I’ve been waiting for Apple to update the 2007-vintage Apple Wireless Keyboard and 2010 Magic Trackpad since the first time OS X displayed a “low battery” notification — since then, I’ve had years of near-daily pop-up reminders that either my keyboard or my trackpad (both fueled by Apple’s official Battery Charger, no less) were supposedly running low on power. Although I preferred the minimalism of a wire-free desk, I reluctantly switched back to Apple’s old but still excellent Wired Keyboard to cut “low battery” notices in half, hoping that Apple would leverage 5+ years of Bluetooth and battery improvements to produce better wireless input accessories.
Last week, Apple finally released sequels to its three major input devices: the new Magic Keyboard ($99) replaces the $69 Wireless Keyboard, the Magic Mouse 2 ($79) updates the $59 Magic Mouse, and the Magic Trackpad 2 ($129) vaults over the $69 Magic Trackpad. The signature improvement to each is the replacement of AA batteries with integrated Lithium-Ion rechargeable cells, refueled once per month with an included Lightning cable — previously only used for iPad, iPhone, and iPod accessories. Apple also tweaked each of the accessory designs, one more significantly than the others.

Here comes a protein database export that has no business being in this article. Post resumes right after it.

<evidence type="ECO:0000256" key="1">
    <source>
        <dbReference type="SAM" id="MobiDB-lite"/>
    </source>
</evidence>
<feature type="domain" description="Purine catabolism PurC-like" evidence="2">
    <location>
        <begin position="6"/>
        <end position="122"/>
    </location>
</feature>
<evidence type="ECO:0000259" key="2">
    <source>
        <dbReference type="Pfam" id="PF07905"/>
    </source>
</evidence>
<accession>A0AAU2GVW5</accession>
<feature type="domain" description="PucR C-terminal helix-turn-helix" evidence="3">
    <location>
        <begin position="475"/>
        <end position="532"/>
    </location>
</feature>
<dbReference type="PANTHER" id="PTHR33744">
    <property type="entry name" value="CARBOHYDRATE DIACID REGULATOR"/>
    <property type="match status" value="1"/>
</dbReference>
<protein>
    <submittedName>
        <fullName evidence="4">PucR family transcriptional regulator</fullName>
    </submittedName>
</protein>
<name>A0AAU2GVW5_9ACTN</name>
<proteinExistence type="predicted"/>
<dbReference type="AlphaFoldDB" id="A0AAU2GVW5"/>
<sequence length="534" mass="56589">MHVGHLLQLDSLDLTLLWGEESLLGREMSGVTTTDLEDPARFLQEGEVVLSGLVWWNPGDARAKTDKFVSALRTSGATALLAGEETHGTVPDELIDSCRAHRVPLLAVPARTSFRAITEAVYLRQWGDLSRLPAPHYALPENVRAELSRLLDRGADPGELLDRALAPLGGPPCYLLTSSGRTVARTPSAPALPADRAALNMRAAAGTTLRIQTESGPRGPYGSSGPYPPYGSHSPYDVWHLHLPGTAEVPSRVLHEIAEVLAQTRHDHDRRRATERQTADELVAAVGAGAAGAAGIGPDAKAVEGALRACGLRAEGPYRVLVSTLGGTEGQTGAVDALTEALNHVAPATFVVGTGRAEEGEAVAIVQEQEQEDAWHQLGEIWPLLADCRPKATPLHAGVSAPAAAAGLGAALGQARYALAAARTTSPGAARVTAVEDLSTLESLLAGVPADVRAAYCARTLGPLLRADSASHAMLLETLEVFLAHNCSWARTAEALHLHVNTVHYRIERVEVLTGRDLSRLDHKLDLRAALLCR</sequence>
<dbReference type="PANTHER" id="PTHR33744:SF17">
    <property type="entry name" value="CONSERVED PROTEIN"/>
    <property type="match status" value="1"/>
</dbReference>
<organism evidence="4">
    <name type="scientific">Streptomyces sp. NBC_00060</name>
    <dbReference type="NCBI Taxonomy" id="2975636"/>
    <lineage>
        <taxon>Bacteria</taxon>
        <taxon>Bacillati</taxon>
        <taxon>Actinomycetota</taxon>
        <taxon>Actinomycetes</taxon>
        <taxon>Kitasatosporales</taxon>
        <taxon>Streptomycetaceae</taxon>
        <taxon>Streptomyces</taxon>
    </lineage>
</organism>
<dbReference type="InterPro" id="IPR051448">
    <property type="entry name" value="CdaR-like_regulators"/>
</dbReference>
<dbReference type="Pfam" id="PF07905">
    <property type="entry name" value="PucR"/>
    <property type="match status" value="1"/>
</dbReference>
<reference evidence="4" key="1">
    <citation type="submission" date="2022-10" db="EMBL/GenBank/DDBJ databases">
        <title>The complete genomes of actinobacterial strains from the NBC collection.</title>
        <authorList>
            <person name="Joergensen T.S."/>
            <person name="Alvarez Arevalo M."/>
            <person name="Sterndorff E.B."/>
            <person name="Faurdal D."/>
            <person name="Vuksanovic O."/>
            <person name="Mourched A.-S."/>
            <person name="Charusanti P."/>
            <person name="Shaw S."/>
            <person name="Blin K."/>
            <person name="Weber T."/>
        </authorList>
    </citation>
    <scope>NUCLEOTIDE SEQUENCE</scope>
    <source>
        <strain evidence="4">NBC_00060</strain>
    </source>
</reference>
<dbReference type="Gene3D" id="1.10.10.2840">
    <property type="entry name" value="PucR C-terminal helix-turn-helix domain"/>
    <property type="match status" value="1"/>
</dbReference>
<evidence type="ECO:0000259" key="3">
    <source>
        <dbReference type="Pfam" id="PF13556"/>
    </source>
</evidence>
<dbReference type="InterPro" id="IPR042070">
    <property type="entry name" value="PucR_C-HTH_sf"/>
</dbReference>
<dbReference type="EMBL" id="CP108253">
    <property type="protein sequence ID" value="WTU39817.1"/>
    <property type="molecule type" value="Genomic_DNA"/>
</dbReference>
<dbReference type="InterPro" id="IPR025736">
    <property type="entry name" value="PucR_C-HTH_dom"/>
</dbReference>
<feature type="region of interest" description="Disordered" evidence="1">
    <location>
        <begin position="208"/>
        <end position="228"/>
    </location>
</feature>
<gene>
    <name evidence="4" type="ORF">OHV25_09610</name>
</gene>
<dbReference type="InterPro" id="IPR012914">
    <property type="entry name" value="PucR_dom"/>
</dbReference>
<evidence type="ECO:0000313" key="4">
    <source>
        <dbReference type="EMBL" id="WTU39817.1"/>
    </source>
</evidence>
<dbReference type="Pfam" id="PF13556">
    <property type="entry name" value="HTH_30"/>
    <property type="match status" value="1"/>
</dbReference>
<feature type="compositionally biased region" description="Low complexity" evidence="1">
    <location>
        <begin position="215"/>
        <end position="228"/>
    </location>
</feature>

Having given up mice five years ago (and radically improved a carpal tunnel-damaged wrist in the process), I opted not to test the Magic Mouse 2, but my colleague Dom Esposito discusses it and the other Magic accessories in the video below. My review is focused on the Magic Keyboard and Magic Trackpad 2, neither of which I’d call “must-have” accessories, though each has a couple of worthwhile assets, and at least one surprising Apple device compatibility limitation. Should you buy Apple’s latest accessories, or go with excellent third-party alternatives such as Logitech’s K811 Keyboard and Rechargeable Trackpad for Mac instead?… (Updated November 2015 with new battery testing results.)